There’s a certain artistry to formatting a book, a certain amount of design and poise and ….whatever…to making the interior of a book look nice. When a person opens to the first pages of your book, you can really set the experience for them rather quickly. If you have a well-formatted book, well, to be honest, the reader might not even notice, unless of course, your book is so beautifully designed that they can’t help but notice, due to the use of graphics and blank space and whatever else.
But a terribly formatted book is noticeable almost instantaneously. When you find misaligned margins, or text that doesn’t wrap around an image correctly, or even when page breaks aren’t where they are supposed to be, you will immediately take notice and the rest of the book immediately loses some credibility.
Formatting a paperback edition of your book should be relatively easy, at least if you have a basic knowledge of formatting techniques within standard word processors. Obviously, taking your book layout to the next level with something like InDesign is probably a good idea, but just knowing how to set margins, use page breaks, and create permanent indents will go a long way toward making your book look professional and neat.
The real problem with book formatting today is with ebooks. You see, ebooks can be read on any single device out there, making it almost impossible to give the reader a consistent design experience. Sure, you can do the basics pretty easily by making sure all those concepts mentioned above are in place, but you can’t ensure that there won’t be just one word on the last page of a chapter or that the larger text for your chapter headings won’t wrap in an ugly manner. At least, you can’t ensure that will be the case for all devices.
There are some nicer options for getting things to look more like what you’d want out there, but they aren’t all perfect. The Kindle platform does a fairly nice job of taking a word document and crunching it down into their multitude of formats for all devices and keeping things look tidy. I’ve never come across anything that really appears to be too out of place. In fact, I tend to start by uploading the exact file I upload for a paperback, do my perusal of the online previewer and making relatively few changes to the file to make it appropriate for that sales platform.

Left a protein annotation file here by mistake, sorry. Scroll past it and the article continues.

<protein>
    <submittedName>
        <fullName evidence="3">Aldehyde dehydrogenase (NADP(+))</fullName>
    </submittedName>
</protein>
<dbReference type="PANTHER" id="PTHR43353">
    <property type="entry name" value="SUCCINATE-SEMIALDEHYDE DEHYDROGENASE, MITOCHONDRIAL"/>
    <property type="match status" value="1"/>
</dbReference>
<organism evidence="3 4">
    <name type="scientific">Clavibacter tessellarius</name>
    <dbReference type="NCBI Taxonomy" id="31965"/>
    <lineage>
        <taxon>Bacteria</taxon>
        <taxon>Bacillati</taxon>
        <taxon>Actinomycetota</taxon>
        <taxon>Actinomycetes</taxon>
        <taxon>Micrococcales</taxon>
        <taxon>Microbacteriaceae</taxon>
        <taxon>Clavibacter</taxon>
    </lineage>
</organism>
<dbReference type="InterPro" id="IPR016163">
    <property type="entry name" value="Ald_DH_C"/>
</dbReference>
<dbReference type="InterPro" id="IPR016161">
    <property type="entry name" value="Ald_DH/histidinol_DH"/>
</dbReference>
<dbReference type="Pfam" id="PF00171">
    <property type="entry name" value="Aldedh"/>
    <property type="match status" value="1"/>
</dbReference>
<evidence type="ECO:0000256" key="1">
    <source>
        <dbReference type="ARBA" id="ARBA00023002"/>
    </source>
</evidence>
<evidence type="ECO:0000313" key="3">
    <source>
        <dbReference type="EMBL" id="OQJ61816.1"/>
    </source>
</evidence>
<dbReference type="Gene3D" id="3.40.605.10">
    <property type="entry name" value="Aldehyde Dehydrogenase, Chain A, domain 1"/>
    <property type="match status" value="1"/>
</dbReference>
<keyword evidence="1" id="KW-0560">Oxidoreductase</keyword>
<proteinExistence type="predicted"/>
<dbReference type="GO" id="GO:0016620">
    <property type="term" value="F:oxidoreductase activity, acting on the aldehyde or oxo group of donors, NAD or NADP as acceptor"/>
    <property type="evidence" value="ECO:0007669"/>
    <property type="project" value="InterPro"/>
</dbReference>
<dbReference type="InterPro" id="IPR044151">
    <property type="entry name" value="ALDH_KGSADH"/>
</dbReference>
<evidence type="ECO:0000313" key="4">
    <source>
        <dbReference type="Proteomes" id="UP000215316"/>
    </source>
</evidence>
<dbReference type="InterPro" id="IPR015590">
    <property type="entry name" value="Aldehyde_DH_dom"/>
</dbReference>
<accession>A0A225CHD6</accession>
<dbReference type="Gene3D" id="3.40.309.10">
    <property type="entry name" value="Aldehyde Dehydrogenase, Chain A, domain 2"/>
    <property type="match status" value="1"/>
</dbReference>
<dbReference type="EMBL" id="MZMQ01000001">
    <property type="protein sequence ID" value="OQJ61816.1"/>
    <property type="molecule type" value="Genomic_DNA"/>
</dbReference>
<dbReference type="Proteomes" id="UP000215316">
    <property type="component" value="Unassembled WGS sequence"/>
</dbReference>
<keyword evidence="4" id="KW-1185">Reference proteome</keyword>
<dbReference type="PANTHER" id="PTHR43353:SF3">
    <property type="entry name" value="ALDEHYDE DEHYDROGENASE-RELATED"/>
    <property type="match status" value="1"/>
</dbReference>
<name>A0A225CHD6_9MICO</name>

But let’s say you want to explore your options outside of Amazon. To be honest, most sales will come through Amazon, it’s a pretty well documented fact, but that doesn’t mean you shouldn’t be able to have your options open. This is where things can really start to get out of hand.
One of the most popular methods for getting your ebooks out onto all of the different sales platforms out there is smashwords. They’ve got a fairly nice set up. You upload your file, formatted to meet a fairly strict set of specifications that they lay out quite easily for you, and then their software, called something along the lines of “The Meatgrinder” takes that document and makes it happy for all of their different formats and devices. The real problem here is that the only method they can really allow you to do this with is through taking out any form of design to your book at all. Blank space is a complete no-no, as it will cause their process to create blank pages where they just plain aren’t supposed to be.
There also seems to be an issue with page breaks…an issue that can be quite unnerving for any perfectionist book creator.
They do allow you to submit pre-formatted epubs, which actually does a fairly better job of taking what you’ve submitted and allowing the final version to look similar, but then you are also limited in what all is provided for the people picking up your books. They can’t get all the formats they might want, which really detracts from one of the main reasons you would use such a service as this.
And here is where the real problem for any author begins. If you want to go it your own and ensure that your books look beautiful no matter how your readers get them, you’re really required to put in a great deal of extra effort, formatting again and again for each specific sales platform you want to submit to, and then actually directly submitting your book to each of those platforms individually, verifying that the books do look the way you want them to afterwards, and still realizing that there are a multitude of devices that any given reader could use to read your books…
In other words, you can be quite screwed if you’re wanting to ensure the same reading experience for all readers, unless you’re willing to limit who can actually find them.
Many authors have taken this issue as an excuse to forego any actual formatting to their books, making them very little more than extremely long blog posts where even paragraph sizes don’t concern them. It can really make the reading experience quite atrocious.
I’m not stating that I haven’t failed on this at all. In fact, I will admit that I currently have some versions of my books out there that I wish I could get to look more in line with the way I have envisioned…and I’m not one who does much for book interior design. But when I look at my books on an ereader, I get rather disappointed in the lack of something as simple as just some blank space.
It might seem dumb to you, but just a little blank space on the page can really make the difference between a book looking amateur and a book looking professional.
Luckily, I’ve found that many of the pro ebooks aren’t much better at this either.
Here’s hoping a better method for delivering ebooks will arrive in the future. For now, there’s just a lot of compromises that have to be made…which is sad, if you ask me.
Just one of the many reasons paperbacks really won’t ever disappear…they just look nicer.
Alright, I’m out. Have fun out there!